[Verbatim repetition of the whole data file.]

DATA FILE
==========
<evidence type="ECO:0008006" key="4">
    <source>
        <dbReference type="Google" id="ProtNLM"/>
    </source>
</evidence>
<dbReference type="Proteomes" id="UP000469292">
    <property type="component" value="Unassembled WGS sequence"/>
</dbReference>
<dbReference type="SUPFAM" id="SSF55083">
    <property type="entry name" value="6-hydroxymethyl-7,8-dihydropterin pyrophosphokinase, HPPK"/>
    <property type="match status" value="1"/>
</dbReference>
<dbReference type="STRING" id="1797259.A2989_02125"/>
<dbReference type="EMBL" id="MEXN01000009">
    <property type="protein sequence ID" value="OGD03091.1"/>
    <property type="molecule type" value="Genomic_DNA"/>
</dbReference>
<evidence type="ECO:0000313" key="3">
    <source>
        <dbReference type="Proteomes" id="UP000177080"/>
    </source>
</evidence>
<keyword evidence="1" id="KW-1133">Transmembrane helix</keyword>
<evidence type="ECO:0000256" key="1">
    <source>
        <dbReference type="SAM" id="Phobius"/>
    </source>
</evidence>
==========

<evidence type="ECO:0008006" key="4">
    <source>
        <dbReference type="Google" id="ProtNLM"/>
    </source>
</evidence>
<dbReference type="Proteomes" id="UP000469292">
    <property type="component" value="Unassembled WGS sequence"/>
</dbReference>
<dbReference type="SUPFAM" id="SSF55083">
    <property type="entry name" value="6-hydroxymethyl-7,8-dihydropterin pyrophosphokinase, HPPK"/>
    <property type="match status" value="1"/>
</dbReference>
<dbReference type="STRING" id="1797259.A2989_02125"/>
<dbReference type="EMBL" id="MEXN01000009">
    <property type="protein sequence ID" value="OGD03091.1"/>
    <property type="molecule type" value="Genomic_DNA"/>
</dbReference>
<evidence type="ECO:0000313" key="3">
    <source>
        <dbReference type="Proteomes" id="UP000177080"/>
    </source>
</evidence>
<keyword evidence="1" id="KW-1133">Transmembrane helix</keyword>
<evidence type="ECO:0000256" key="1">
    <source>
        <dbReference type="SAM" id="Phobius"/>
    </source>
</evidence>